Collaborative work is the key to the current Theatre Columbus production, a serious comedy about anger.
By JON KAPLAN The collaborative spirit has been a major part ol small theatre companies in Toronto since the early 10s. But in the past few years, certain companies that work collectively have been producing a different kind of show — one in which societal issues are important, but whose characters are individuals rather than just scvial beings.
One of the finest groups in this category is Theatre Coknn bus. founded in 1983 by Leah Cherniak and Martha Ross. Beginning with Until We Part, a touching yet comical piece about a pair of Siamese twins and their hunchbacked sister, the company has gone on to produce nine shows that uniquely combine laughs and tears.
With its emphasis on original shows created through a collective process of improvisation. Theatre Columbus has drawn on clown, commedia deU'arte, buffoon and other European theatre techniques. The resulting works have dealt with topics such as fertility, motherhood, independence and loneliness. Bul Ross, Cherniak and their collaborators never lose the heart of their work, never go for the abstract instead of the human.
Theatre Columbus' current project is The Anger in Ernest and Ernestine, a comedy about anger and how it becomes the central obsession of two newlyweds. The pla\ leatures play wright Robert Morgan and Ross as the two characters; Cherniak is the show's director and co-creator.
Both Cherniak and Ross trained in Paris at L'Ecole Jacques Lecoq, which has influenced both their theatrical style and the nature of their creation Cherniak admits that what they took away from Lecoq was "how to create our own shows The classes we did gave us clues into why we were funny in front of an audience."
"Lecoq stressed the importance Of the performer, the fact that each person's skills are unique," contm ues Ross. "He's typically French in being scientific and analytical about these ideas, but he's unusual In emphasizing the humamu ai the work. We've learned that as an actor you must be true to yourself, or the audience will neither believe your work nor get excited."
The work of Lecoq and his associates is often related to physical theatre, clown and related areas. But the two women point out that there is nothing simplistic about such an emphasis. "Lecoq was a master at instructing us how to take a seemingly banal moment and find the scope of play and humanity in it," says Ross. "We worked on moments of being in the world — for instance, the tragic and comic potentials of sitting in a chair. He steered us away from the psycho logical and encouraged us to tap the possibilities of physical action."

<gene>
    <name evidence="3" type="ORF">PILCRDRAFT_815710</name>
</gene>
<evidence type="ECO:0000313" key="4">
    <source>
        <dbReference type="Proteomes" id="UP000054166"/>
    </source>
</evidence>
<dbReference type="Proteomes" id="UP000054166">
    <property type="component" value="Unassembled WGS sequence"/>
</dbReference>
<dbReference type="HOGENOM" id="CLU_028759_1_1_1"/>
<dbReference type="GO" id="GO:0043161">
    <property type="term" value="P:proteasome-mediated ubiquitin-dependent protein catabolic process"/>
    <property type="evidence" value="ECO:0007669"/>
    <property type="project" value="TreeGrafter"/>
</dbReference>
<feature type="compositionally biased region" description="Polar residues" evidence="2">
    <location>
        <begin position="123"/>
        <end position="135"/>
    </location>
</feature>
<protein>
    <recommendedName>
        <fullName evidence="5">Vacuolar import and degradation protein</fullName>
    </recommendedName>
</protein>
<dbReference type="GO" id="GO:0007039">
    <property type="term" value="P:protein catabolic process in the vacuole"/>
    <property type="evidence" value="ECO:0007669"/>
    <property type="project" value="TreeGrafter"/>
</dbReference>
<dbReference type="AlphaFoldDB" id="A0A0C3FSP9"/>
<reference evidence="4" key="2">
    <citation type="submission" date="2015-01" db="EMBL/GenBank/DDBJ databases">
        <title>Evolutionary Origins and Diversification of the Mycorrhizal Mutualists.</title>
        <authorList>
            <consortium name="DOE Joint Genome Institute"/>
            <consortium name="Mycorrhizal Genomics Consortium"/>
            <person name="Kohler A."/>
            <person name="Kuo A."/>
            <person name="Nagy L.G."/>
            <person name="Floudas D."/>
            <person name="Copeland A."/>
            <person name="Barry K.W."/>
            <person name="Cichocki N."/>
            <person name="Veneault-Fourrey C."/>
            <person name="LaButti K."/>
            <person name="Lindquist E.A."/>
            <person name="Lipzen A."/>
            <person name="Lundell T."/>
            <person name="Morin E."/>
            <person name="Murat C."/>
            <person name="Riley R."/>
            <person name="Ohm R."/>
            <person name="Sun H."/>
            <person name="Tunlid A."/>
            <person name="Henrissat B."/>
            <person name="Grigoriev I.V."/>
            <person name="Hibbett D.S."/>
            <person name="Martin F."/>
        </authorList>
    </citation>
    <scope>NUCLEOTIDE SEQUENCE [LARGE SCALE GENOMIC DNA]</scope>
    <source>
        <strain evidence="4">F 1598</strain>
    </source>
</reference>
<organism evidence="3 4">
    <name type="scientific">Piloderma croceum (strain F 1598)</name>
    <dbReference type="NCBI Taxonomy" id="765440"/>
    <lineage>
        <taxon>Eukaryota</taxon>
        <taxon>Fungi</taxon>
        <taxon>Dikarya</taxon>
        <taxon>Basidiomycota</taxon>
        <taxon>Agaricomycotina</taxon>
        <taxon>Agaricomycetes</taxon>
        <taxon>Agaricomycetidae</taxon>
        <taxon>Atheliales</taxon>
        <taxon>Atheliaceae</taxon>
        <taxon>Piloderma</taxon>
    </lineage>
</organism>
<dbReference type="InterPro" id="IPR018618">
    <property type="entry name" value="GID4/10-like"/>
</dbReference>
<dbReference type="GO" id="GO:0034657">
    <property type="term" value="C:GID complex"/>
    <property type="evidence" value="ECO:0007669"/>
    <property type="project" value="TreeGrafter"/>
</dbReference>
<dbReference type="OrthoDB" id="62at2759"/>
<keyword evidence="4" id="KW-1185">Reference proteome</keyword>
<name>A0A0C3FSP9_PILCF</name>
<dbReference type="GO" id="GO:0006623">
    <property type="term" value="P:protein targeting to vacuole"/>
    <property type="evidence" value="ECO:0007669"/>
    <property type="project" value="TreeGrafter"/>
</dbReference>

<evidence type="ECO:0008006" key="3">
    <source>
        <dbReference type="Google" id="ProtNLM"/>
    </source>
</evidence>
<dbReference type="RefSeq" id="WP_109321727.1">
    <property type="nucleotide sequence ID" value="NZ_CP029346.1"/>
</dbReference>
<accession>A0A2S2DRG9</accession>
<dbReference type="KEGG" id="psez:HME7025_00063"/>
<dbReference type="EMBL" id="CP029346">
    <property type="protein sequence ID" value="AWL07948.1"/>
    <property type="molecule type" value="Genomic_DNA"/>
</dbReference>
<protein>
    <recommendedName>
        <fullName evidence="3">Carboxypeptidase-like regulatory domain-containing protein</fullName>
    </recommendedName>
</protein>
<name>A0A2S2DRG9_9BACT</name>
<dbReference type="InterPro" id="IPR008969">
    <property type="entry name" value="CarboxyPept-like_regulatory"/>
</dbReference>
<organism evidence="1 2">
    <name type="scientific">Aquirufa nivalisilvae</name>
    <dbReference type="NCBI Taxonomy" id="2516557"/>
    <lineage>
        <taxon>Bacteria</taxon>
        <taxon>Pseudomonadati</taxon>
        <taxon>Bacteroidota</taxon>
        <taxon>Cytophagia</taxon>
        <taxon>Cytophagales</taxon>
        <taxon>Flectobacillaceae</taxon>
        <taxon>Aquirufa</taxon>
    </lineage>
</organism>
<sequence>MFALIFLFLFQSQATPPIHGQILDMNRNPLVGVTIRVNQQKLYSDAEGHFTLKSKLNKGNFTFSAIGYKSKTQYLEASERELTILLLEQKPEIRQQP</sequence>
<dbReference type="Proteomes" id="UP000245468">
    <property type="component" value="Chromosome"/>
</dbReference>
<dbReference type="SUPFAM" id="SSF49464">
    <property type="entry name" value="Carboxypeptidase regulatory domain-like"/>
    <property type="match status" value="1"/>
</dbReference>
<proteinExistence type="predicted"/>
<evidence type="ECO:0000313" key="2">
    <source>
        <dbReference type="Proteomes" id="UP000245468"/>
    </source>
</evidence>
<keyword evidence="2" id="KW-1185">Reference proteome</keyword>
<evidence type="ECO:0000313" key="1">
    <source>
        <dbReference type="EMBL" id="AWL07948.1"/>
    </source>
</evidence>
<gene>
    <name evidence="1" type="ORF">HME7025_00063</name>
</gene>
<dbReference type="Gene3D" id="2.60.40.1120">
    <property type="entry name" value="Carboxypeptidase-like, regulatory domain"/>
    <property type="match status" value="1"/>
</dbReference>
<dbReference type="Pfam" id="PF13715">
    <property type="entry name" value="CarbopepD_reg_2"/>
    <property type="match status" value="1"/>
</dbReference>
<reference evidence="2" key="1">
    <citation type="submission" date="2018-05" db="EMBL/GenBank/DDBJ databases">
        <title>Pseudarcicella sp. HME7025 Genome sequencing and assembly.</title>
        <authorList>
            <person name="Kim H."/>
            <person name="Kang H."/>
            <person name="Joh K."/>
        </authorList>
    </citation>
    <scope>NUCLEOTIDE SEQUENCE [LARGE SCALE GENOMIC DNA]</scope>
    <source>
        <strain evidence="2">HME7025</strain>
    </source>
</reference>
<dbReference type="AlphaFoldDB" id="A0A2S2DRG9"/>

The two have no formula for creating a show, though each piece has a central idea or image which is explored in depth. "We start with a big idea." says Cherniak, "and simplify from the initially large The Final product is a result of what the pertormers give and our combined instincts about what is appropriate."
In the case of Melancholia, which won an honorable mention in last year's Dora awards, Ross was inspired by a Durer woodcut of a brooding angel; what the company finally presented was the tale of an angel who crashes to earth at a construction site and the humans she meets there. The performers — Ross, Mary Durkan, Michael Simpson and John Lambert — each contributed characlen/ations which were shaped by Cherniak and Julie Bishop.
The idea for Fertility, Theatre Columbus' last show, came to both Cherniak and Ross at the same time. The initial concept was of two IMSOs women friends, one was pregnant and didn't want to be, ilkother wasn't pregnant but wanted a child. After the workshop process, the two characters had become an ancient Egyptian scribe and her queen. Fertility was just nominated for a Dora award.
Despite the different contexts ol the two shows, Cherniak points out that Ross" characters in each hat! a certain similarity. "That's because of our background. People watching Melancholia or Fci tility would have seen Martha as an angel or a scribe, but they would really have been watching Martha the performer, doing what she could with a specific character. We like to keep the sense of theatre alive — that people are sit ling in front of a stage and we are as aware of them as they are of us''
The current work marks some thing of a departure for the company The shtnv began as The Anger Project and was in rehearsal for a cumulatively long period of time — three three-week sessions. It also, after intemiission, leaves the European traditions that mark Theatre Columbus pieces and "strays into Who's Afraid of Virginia Woolf," smiles Ross
"In the first act. our style ackmrwledges the audience. In the second, the fourth wall is sometimes there and the audience be comes voyeurs of the action."